Obviously, there are some racial and partisan differences:
Specifically, 67 percent of Hispanics and 71 percent of nonwhites overall approve of Obama’s handling of immigration, compared with 38 percent of whites. And a path to citizenship for illegal immigrants is supported by 82 percent of Hispanics and 71 percent of all nonwhites, as well as by nearly seven in 10 Democrats and just over half of independents. It’s supported by fewer than half of whites, 47 percent; Republicans, 42 percent; and by just 37 percent of adults who describe themselves as very conservative politically.There are a couple key numbers there for Republicans to consider as they try to find their way to the policy that will do the least harm electorally—one that won't hurt them with their base in the short term, make them look unpalatably extremist for general elections, or end their chance of competing among Latino voters for a generation. One, of course, is that 82 percent Latino support for a path to citizenship. But it's not just Latino voters—the support of 53 percent of self-identified moderates and 52 percent of independents for a path to citizenship should definitely be something Republicans consider carefully when they're deciding just how obstructionist they want to be on this.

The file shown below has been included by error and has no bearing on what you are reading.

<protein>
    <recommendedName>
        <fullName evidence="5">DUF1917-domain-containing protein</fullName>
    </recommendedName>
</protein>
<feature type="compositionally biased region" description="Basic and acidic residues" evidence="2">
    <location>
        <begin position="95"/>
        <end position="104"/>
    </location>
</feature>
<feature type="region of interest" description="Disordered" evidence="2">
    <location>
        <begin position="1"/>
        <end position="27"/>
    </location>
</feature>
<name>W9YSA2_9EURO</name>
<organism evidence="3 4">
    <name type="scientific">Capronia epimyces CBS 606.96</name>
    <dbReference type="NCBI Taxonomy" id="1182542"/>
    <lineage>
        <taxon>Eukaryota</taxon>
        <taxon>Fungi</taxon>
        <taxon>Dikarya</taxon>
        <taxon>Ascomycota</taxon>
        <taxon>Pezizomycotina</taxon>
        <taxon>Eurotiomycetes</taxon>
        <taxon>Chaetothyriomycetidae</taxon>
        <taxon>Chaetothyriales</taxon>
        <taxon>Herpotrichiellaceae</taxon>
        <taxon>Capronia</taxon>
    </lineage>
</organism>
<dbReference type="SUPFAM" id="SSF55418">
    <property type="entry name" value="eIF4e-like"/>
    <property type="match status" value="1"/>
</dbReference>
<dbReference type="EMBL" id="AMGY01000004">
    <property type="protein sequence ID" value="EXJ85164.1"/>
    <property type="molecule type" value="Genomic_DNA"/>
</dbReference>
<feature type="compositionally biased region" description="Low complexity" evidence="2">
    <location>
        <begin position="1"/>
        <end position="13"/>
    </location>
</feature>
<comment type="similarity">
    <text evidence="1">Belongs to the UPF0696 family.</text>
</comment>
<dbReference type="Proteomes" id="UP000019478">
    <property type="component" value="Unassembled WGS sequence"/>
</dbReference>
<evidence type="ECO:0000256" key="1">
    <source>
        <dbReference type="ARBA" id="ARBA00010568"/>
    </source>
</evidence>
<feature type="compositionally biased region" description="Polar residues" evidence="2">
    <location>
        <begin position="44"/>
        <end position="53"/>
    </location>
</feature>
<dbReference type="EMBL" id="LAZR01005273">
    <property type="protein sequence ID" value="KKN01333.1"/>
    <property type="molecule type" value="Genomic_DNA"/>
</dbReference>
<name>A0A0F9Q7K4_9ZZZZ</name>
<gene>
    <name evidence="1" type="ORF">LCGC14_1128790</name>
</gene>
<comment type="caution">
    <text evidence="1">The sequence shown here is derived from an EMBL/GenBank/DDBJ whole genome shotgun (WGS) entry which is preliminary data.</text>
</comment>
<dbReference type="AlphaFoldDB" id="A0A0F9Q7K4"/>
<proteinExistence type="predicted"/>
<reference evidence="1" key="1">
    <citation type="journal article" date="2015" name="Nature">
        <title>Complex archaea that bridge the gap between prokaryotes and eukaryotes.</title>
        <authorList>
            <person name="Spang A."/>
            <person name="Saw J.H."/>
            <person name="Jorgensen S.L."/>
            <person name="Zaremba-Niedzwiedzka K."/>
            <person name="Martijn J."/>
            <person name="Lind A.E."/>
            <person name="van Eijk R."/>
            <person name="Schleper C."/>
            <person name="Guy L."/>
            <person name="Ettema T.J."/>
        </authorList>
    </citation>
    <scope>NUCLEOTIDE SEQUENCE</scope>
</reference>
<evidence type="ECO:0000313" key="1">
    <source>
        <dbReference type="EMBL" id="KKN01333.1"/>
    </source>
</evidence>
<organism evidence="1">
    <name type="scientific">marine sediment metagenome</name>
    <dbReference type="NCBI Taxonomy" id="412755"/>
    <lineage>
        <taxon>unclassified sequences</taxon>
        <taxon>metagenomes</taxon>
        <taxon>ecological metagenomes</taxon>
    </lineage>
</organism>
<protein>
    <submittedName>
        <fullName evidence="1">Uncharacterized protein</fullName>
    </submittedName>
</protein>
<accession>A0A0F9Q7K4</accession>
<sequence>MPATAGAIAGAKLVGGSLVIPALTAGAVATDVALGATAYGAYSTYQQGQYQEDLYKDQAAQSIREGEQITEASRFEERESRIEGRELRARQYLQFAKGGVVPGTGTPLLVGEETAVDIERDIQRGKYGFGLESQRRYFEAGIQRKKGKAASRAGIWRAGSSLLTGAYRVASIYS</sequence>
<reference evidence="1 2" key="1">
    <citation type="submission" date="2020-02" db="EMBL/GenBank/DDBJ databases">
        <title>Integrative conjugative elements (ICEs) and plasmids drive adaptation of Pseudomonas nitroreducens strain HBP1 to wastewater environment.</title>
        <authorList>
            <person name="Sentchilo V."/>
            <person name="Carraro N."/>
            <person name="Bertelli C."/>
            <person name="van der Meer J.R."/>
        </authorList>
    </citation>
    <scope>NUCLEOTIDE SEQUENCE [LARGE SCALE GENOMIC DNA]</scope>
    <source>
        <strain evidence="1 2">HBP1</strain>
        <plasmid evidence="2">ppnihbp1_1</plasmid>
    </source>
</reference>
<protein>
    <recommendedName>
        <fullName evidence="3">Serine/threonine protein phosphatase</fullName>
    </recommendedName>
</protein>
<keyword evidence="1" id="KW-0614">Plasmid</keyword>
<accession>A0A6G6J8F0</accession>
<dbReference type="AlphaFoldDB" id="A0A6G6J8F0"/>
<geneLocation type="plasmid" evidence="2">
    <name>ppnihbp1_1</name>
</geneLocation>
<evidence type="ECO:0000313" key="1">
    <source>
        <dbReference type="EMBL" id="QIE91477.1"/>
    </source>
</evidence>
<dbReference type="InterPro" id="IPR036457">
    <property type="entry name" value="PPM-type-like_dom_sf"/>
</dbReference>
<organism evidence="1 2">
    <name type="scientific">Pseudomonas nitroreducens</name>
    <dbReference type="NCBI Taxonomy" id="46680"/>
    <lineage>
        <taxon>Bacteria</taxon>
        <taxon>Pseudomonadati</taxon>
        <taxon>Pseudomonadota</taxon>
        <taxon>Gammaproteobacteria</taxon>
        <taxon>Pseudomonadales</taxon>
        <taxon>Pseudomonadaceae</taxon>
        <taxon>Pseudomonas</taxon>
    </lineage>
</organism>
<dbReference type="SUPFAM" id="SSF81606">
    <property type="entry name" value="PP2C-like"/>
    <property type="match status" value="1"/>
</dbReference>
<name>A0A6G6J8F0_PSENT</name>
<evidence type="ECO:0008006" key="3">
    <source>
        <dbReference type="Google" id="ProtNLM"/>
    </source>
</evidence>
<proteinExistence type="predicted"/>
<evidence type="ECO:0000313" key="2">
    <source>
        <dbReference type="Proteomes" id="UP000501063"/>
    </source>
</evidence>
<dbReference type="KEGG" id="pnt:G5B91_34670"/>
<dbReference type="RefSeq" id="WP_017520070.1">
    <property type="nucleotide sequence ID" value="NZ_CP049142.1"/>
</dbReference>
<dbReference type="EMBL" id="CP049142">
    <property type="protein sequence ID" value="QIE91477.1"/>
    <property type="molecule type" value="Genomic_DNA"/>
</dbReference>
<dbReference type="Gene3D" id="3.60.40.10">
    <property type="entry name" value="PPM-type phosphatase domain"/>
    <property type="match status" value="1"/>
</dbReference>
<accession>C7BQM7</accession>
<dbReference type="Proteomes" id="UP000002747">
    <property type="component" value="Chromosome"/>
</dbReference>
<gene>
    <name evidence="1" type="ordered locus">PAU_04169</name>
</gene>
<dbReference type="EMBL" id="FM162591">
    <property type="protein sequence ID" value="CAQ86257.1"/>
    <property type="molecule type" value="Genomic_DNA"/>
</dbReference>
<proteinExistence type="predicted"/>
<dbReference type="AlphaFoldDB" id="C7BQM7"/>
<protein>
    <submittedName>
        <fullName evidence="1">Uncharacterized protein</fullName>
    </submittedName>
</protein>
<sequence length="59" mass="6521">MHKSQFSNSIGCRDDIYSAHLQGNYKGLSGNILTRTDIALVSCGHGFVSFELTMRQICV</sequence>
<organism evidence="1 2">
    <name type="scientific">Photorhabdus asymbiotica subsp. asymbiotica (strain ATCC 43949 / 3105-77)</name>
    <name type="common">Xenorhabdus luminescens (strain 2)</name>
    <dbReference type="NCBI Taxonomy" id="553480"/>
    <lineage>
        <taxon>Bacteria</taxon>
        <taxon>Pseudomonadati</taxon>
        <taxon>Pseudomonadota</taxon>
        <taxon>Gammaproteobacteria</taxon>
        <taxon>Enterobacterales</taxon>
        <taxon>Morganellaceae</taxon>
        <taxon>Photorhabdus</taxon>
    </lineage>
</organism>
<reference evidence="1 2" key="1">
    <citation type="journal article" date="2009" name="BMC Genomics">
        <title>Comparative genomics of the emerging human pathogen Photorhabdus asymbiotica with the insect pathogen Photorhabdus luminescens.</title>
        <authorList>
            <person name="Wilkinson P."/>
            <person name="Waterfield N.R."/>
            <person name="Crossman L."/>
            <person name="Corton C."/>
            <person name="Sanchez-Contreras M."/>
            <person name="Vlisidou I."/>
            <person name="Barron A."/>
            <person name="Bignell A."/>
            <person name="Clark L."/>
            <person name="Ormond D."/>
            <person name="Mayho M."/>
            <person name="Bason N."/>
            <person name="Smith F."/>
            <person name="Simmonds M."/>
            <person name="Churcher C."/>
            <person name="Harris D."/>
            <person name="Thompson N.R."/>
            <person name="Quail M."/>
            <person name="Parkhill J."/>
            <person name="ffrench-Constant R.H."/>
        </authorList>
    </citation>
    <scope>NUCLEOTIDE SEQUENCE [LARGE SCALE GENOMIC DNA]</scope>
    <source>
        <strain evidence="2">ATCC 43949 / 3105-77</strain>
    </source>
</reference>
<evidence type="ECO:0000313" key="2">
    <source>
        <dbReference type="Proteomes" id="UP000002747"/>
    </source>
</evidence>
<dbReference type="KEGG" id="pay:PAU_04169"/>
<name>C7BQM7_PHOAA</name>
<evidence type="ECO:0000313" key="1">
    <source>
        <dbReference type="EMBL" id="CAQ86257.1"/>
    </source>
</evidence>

Of course, House Republicans will doubtless be too concerned about the 61 percent of people identifying as very conservative—i.e. Republican primary voters—who oppose a path to citizenship.